Cool posters

On the PATH train (I recently learnt that this is the Port Authority Trans-Hudson, btw) between World Trade Center and Exchange Place, they have those cool posters that look like a movie.  Forgotten quite how they do it, but essentially, I think there are a bunch of back-lit posters next to each other, spaced according to the rough speed of the train and the number of frames per second that the human eye can take in (I forget that figure, but I’m sure someone out there will know – whether they’re reading this is a whole different story).  The result is that you appear to be watching a movie, which moves a little to the left or a little to the right, depending on whether the train is travelling at exactly the right speed.  The advert being shown at the moment is for some form of car: maybe a Dodge, I couldn’t be sure.  Oh, the power of advertising.

On a separate, if slightly related note, this reminds me of a fascinating conversation with bro’ Ben while I was back in the UK.  Apparently, DVDs have a different number of frames per second than do films projected at the cinema.  One is 24 (I think DVDs), the other is 25.  Because of this, they have to do something wacky (I’ve forgotten what) to make movies into DVDs, the resulting DVD being 4.17% longer (or 4% shorter; again I forget which) than the original film.

I’d like a written explanation of this please (use the comment feature), both for the record, and to smile internally (and possibly externally) about.

In my business life now, I am forced to write in American English (is this a contradiction?) as my client (and company) is American.  However, I’m committed to keeping it real in my ‘blog world.  It’s amazing however that after three weeks’ work, the words travelling and advertising in the above nugget both had to be retrospectively changed from their American equivalents (traveling and advertizing respectively) due to lapsing into the American mindset.  This scares me somewhat…

Elevating dogs

There are quite a few dogs in our building, and the only means of vertical transport that anyone uses are the two elevators.  Given that all the floors look much of a much-ness (I don’t think that’s a well-known phrase in the US – for all those US reader(s) out there, it means pretty much the same), you’d’ve thought that the dogs would be confused as to which floor to get out on.  But somehow they seem to know.

Maybe they take their prompt from their owners; maybe they count the beeps as the elevator passes the interim floors; maybe they have some form of vertical distance sensor; maybe they read the floor number on the LED display.  Thoughts?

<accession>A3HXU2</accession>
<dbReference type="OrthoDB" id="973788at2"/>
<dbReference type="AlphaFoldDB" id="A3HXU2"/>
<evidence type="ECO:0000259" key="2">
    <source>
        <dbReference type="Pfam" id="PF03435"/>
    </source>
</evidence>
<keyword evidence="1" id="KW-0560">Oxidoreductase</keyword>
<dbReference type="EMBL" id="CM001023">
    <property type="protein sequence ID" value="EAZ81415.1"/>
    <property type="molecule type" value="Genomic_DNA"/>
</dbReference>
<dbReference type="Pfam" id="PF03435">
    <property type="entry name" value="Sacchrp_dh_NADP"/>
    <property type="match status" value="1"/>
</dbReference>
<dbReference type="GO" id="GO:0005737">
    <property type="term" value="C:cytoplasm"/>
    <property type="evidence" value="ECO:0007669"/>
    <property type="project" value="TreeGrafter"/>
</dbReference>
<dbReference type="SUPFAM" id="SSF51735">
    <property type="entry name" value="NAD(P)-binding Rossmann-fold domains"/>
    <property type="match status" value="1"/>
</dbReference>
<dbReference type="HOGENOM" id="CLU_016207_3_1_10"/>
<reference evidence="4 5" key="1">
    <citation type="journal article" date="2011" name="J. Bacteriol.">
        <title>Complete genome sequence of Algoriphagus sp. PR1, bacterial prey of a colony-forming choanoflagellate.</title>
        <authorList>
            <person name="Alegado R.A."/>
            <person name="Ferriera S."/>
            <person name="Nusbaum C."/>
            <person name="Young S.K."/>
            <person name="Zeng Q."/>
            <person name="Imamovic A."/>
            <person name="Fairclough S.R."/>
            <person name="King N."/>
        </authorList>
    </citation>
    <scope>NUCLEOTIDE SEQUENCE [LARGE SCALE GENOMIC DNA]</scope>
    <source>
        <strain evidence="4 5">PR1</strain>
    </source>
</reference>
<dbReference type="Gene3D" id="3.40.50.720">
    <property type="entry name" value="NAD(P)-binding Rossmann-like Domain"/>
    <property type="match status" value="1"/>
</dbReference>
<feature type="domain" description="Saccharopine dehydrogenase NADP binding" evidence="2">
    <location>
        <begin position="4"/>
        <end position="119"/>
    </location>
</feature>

Great TV

Some great TV to report.

First of all, there’s a programme/program called Extreme Makeover on Sunday nights.  Essentially, they take a deserving family – and I mean a deserving family – knock down their house and build a new one with every gadget imaginable within seven days.  Last week, the family’s parents were born deaf, and one of their sons was autistic and blind, which created some phenomenal communication challenges.  Obviously, ABC is playing with our heart-strings here, and playing the emotional card, but it certainly worked with me – I’m hooked.

Also, last night there was a documentary on National Geographic about the Petronas Towers in Kuala Lumpur.  Now they were certainly up in my top five buildings worldwide before this aired (Tyne and Sydney Harbour Bridges (in that order), Chrysler, Gherkin, Burj Al Arab, Canary Wharf Jubilee Line Station would all be up there too), but I think they’ve shot to the top.  Some great facts make the building all the more intriguing:

– The towers were built by separate construction companies "to encourage competition in order to speed up the build"
– The elevators are two-storeys high to save on elevator-shaft space (when you’re at the bottom of the building, you choose whether you want to go to an odd or even floor and get an escalator to the second floor to go to evens – genius)
– At 72 storeys, Tower 1 was discovered to be leaning towards Tower 2 (by the width of a thumb), so they corrected it by building the remaining 16 storeys with a 2mm compensation slant
– The towers have the deepest foundations in the world, at 374 feet.

It was a fantastic programme, and I’d encourage anyone who gets the chance to go and visit the building.